Karl Lagerfeld thrives on the new. And he's happy to share his thirst for novelty with the massive audience at his biannual Chanel spectaculars. In today's often enthralling show, there was the new proportion of a three-piece suit—jacket, skirt, and pants. (Well, almost new. Lagerfeld has tried that before, but this time, he got it right.)
There was new music (Michel Gaubert soundtracked the proceedings with a not-yet-released number by Tristesse Contemporaine). And there was a credit no one would have seen at a fashion show before: eyebrows by Lesage, the legendary couture embroidery house. The strips of crystal that defined each model's brows were a microcosmic rendition of the show's grand design, which featured a set that looked like the Fortress of Solitude.
"Nature's the greatest designer," said Lagerfeld, pointing at some of the more spectacular crystalline excrescences. "These shapes are millions of years old." He lavished crystals on hems and cuffs as the trim on coats and the heels of shoes. And he indulged his new mineralogical bent with the mica sparkle in the dark tweeds that opened the show, in jeans with the streaky grain of rock formations, in the knits that looked like layers of sediment, and in a scatter of moonstones across a sweater dress.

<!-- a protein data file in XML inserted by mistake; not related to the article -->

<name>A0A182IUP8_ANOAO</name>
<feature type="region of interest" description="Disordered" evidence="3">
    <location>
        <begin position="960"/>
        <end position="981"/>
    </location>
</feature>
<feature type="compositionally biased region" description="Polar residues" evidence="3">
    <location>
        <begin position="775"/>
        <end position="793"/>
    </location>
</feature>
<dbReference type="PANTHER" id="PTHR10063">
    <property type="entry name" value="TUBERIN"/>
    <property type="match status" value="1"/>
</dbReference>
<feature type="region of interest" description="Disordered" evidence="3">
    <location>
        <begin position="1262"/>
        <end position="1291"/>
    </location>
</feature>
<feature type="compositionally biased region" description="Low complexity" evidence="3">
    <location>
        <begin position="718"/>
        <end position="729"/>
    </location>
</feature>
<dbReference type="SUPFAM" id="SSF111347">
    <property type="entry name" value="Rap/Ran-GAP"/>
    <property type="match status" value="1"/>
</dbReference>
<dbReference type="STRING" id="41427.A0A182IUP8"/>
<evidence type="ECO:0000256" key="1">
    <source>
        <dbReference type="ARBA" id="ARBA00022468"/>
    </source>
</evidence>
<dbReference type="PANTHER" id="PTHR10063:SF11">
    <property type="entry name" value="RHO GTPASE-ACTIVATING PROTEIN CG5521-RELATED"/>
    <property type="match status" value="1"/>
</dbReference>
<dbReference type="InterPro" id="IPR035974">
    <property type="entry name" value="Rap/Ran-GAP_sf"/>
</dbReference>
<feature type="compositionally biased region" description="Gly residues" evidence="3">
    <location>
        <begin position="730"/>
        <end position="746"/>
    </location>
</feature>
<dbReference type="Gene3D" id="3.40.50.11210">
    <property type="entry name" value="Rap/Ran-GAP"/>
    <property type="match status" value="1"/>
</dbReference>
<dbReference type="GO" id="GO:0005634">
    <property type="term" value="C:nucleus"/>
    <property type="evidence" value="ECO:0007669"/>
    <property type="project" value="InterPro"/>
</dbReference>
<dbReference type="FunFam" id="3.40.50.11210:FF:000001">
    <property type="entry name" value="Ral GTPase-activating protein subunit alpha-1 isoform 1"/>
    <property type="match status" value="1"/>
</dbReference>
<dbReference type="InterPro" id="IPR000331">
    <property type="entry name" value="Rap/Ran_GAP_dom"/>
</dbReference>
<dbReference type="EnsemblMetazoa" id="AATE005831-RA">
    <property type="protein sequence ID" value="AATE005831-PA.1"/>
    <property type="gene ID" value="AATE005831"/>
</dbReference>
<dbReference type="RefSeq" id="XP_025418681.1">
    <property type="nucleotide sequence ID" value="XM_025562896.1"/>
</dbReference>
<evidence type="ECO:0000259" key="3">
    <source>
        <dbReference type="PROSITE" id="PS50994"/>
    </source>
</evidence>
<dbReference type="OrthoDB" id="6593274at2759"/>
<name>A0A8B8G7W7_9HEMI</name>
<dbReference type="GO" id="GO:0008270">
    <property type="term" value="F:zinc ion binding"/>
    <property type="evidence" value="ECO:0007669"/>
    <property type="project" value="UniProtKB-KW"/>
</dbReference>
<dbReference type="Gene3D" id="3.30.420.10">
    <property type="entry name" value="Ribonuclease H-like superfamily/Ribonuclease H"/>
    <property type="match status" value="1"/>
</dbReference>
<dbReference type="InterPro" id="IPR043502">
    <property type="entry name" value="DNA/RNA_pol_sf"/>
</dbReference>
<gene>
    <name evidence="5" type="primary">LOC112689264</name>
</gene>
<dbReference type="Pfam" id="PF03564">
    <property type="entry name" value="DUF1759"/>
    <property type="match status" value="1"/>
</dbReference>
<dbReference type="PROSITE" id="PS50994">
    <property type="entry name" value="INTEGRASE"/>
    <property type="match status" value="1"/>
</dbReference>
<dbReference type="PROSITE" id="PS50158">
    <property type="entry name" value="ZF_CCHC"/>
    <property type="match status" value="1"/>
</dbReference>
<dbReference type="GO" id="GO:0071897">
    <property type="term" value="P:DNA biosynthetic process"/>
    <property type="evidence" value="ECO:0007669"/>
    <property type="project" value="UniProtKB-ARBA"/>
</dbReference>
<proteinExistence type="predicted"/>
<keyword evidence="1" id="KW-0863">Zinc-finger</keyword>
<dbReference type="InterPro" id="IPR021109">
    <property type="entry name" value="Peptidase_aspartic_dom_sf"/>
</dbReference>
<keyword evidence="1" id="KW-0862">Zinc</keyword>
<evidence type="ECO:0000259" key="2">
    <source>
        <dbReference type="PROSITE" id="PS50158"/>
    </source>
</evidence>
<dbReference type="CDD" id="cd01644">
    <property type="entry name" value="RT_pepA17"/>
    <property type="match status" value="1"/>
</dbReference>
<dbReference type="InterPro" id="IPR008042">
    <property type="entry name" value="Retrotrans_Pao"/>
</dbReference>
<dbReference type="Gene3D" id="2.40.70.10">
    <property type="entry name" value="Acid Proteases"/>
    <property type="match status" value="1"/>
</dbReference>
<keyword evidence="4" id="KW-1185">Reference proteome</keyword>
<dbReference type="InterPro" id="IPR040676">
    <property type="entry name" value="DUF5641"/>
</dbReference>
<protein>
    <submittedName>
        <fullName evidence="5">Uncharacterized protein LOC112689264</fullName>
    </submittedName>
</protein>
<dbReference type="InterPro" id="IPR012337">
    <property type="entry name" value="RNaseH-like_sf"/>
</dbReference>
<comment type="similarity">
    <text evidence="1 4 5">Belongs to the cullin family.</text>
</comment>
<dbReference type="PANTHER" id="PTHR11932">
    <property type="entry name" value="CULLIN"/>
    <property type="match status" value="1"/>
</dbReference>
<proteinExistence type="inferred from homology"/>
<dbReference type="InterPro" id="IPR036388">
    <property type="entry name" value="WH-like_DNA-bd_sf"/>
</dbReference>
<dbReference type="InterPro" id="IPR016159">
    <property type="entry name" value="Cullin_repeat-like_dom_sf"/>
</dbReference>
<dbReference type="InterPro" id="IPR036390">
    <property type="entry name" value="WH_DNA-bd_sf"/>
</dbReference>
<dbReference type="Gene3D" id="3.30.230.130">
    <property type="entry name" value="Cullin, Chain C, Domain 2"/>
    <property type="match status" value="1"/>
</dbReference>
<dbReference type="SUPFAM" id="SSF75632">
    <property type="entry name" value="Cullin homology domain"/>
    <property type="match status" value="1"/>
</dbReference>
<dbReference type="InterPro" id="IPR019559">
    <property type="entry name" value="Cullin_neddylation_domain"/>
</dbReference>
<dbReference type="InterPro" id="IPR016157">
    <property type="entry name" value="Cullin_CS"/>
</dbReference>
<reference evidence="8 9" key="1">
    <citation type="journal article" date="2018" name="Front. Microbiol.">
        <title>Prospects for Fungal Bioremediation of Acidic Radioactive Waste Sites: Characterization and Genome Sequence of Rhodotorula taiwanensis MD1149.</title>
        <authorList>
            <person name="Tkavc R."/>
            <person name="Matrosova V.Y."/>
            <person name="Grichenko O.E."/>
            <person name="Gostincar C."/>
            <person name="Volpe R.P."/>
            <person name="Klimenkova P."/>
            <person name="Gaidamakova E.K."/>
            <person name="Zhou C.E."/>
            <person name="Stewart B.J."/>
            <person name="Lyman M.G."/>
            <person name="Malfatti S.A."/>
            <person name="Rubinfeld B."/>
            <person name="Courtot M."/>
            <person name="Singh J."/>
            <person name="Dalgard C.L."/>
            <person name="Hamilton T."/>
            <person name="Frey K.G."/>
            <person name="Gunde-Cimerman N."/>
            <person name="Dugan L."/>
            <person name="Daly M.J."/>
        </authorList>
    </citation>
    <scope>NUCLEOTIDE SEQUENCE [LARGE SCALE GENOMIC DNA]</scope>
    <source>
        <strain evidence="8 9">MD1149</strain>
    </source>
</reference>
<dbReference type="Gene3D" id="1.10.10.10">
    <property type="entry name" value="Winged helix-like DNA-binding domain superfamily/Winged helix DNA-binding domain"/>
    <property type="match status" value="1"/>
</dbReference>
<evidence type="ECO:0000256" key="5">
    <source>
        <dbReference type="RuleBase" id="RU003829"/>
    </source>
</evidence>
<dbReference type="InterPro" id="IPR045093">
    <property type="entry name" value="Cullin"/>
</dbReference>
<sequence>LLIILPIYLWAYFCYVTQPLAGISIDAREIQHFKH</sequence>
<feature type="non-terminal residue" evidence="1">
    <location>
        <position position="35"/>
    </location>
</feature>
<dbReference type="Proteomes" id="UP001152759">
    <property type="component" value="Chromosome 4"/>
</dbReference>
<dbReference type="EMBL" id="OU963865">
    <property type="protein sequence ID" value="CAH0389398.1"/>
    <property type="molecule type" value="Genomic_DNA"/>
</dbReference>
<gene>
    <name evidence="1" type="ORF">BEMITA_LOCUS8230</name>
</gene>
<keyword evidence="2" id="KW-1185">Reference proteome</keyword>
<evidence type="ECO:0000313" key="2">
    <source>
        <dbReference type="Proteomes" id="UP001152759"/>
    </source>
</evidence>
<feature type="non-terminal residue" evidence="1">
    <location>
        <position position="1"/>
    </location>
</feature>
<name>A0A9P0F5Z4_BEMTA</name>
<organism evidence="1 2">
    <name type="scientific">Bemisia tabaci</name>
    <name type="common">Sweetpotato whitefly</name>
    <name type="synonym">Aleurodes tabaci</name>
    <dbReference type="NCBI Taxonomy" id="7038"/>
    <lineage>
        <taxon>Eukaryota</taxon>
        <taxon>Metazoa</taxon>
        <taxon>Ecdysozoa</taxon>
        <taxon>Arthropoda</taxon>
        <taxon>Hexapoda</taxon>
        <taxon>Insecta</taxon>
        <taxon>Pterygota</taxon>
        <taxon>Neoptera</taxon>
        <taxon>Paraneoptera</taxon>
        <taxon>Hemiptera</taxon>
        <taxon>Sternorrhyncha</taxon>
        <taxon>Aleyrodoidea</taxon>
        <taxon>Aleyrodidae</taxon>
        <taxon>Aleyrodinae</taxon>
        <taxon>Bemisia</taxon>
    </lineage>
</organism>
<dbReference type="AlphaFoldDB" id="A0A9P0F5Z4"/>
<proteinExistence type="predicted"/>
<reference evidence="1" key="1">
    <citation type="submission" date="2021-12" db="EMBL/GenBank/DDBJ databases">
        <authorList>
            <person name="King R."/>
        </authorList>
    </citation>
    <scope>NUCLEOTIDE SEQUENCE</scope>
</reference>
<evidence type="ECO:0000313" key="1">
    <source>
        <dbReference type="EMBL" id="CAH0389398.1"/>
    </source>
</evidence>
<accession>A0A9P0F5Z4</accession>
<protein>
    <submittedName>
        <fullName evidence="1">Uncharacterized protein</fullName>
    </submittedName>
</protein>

But Lagerfeld also found a man-made co-relative for Nature's geometry in an exhibition of Czech cubism he saw in Prague. So there was angular cubist articulation in sleeves—a new silhouette, in other words—and in the polyhedron decoration of coats. The abstract color-blocking also had a vaguely cubist feel.
Ah yes, color. Karl felt it was time to bring it back, after last Fall's monochrome and Spring's pastels. But as it turned out, the colored pieces didn't fare so well against those penumbral tweeds, or the oily glisten of the feathered pieces that closed the show. It was much easier to imagine the younger customer that Lagerfeld has so successfully courted for Chanel being drawn to the dark side.